Axminster Musical Theatre rise to the challenge in ‘Little Shop of Horrors’

Silvey Webber as Audrey fielding calls about the blood-thirsty Venus fly-trap
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Theatre review by Philip Evans

HAVING never seen ‘Little Shops of Horrors’ before, I looked up a synopsis before attending Axminster Musical Theatre’s production at the Guildhall, their first ever Spring musical.

“A sci-fi horror musical about a geeky florist shop worker who finds out his venus fly trap can not only speak but gorges on human flesh.” Hmm. Not for me, I thought, but I was blown away by it.

Never afraid to take on a challenge, Axminster Musical Theatre proved yet again they can push their talents to the extreme and I was left thinking whether there’s a show that could test them beyond their capabilities. If so, this could well have been it – but they rose to that challenge and it was a brilliant success.

‘Little Shop of Horrors’ first appeared as a low-budget film in the 1960s, then adapted as an off-Broadway musical before the release of the 1986 American rock musical comedy, filmed at Pinewood Studios, costing $25million and which received wide acclaim.

Central to the whole plot was the presence of the speaking fly-trap which developed from a humble pot plant into the blood thirsty monster which transformed the fortunes of Mushnik’s Flower Shop in a run-down, rough neighbourhood of New York when it was discovered the plant, getting bigger all the time, needed human blood to survive.

Whilst the plant became ever more demanding, a three-girl Greek chorus – Crystal, Chiffon and Ronette , played by Robin Brakstad, Jasmine Hussey and Lisa Bicknell – kept the audience abreast of the pending doom.

The role of Mr Mushnik was entrusted to the experienced David Adams, a convincing performance as the paranoid shop owner whose business was going down the drain before his much put-on assistant Seymour discovers by accident when he pricked his finger that the plant needs blood to survive.

The meek, down-trodden Seymour – played by Dan Wilde, a young man with a burgeoning stage talent- who names the venus fly-trap Audrey II after the shop girl whom he idolises. Another talented young performer, Silvey Webber, plays the part of Audrey who is in an abusive relationship with Orin, a drug-crazed dentist from hell who ultimately kills himself by inhaling excessive nitrous oxide. Seymour disposes of the body – you know where.

Orin, the role taken by Bill Murray in the film, was played by stage veteran Ian Crew, an hilarious portrayal and one which would make anyone watching think twice about changing dentists.

Seymour and Audrey end up in love and feature in the musical highlight of the show – the duet “Suddenly Seymour” – but it doesn’t end well. Audrey is dying and guess where she ends up?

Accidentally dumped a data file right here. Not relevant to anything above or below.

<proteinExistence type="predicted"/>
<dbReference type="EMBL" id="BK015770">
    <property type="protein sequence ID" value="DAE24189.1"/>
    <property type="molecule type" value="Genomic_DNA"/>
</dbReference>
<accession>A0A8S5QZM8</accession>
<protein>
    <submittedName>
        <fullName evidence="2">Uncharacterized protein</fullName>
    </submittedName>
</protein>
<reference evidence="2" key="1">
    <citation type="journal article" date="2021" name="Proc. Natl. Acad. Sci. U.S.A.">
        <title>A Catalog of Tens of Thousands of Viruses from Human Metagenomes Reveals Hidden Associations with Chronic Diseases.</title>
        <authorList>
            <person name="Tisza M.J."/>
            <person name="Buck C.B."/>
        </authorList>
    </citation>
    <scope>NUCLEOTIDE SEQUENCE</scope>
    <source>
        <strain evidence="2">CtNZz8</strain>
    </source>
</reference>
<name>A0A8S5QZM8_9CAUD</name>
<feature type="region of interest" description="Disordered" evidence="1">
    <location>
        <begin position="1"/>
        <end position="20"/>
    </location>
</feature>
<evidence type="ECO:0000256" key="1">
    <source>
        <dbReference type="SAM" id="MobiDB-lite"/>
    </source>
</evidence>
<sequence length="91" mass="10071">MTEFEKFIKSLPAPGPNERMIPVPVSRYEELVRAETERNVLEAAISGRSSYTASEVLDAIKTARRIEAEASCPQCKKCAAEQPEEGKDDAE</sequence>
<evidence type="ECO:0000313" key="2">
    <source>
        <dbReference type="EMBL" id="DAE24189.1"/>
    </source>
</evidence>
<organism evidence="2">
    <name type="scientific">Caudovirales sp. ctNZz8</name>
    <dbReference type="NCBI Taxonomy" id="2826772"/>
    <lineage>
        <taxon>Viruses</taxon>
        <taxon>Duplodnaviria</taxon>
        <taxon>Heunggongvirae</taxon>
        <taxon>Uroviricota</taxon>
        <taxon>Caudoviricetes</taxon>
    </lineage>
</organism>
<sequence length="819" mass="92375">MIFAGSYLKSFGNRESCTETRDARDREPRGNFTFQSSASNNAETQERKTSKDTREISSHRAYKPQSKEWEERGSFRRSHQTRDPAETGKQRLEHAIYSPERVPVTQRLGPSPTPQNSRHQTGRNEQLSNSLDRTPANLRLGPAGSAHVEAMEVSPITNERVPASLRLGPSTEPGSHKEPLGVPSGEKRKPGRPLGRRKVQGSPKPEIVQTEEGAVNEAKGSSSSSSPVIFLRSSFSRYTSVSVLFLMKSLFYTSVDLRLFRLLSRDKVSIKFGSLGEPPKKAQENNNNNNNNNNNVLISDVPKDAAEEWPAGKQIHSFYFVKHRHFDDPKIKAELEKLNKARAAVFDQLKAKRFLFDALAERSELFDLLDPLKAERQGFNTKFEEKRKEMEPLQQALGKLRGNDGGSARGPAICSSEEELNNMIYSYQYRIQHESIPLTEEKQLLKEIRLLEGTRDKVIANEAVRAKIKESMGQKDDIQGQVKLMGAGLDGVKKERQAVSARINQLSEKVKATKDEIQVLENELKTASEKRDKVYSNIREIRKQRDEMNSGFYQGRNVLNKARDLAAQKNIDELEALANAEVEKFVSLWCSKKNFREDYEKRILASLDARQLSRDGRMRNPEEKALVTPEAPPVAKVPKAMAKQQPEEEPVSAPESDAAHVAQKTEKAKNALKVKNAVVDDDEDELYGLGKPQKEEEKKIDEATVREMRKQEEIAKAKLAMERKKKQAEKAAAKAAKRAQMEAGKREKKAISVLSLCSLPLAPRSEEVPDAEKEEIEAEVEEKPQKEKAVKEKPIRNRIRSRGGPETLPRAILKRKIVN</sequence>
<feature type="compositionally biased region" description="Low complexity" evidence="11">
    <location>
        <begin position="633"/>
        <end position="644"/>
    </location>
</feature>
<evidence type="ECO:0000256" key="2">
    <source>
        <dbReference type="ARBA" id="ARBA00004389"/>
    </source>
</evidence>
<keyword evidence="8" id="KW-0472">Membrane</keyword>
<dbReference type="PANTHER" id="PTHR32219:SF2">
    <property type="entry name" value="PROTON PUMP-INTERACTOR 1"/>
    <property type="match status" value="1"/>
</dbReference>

Jodie Glover put her vocal talents to god use as the voice of Audrey II, although we never saw her until the final curtain call, and the movements of Audrey II , another non-visible, was handled by Jess Richards.

This is by far the weirdest stage review I have written – but let’s face it, it’s the weirdest of shows.

Congratulations to Jack Price, turning his love of the stage to directing and producing, for presiding over yet another success for AMT.

Further challenges face Axminster Musical Theatre as they begin rehearsals shortly for their next production, ‘Made in Dagenham’, to be performed at the Guildhall in November (13-17) and in 2019 their two shows will be ‘Our House’ (May 30-June1) and ‘Singin’ In The Rain’ (November 23-19).

Cast: Silvey Webber, Dan Wilde, David Adams, Robin Brakstad, Lisa Bicknell, Jasmine Hussey, Ian Crew, Jodie Glover, Jess Richards.

Ensemble: Anette Wraxall, Adam Smith-Jones, Brian Cursley, Emily Smith, Jak Montague, Kira Bellamy, Roly Kelly, Sue Close, Sara Leat, Vanessa Loader.

Band: Joseph Binmore, Cathy Binmore, Bob Illes, David Jones, Steve Douglas.

Creative team: Jack Price (director and producer); Joseph Binmore (musical director); Katie Richards (choreographer); Pam Hunter (prompt); Ian Styles (stage manager); Adam Chudley, Dennis Freeth, Richard Seward, Kris Brakstad (stage crew); Ian Styles and Roly Kelly (props); Chris Walker (sound and lighting assistance); Sarah Leat and cast (costumes); Stuart Courtman and Rose Harvey (front of house); Helma Belbin and helpers); Rose Harvey, Sue Close, Jasmine Hussey, Jack Price (publicity); Archway Bookshop (box office); Wayne Asher (photos); Helma Belbin, Pam Cridge, Rose Harvey and Sue Close (rehearsal teas).

Woodmead Halls
About Philip Evans 434 Articles
Veteran journalist and newspaper manager Philip Evans has worked in the publishing industry for more than half a century. He started out as a reporter for Pulman’s Weekly News as a young man and went on to work for an international publishing company in the UK, South Africa and Australia before returning to Lyme Regis where he is still reporting on local events as he has done for more than 53 years.

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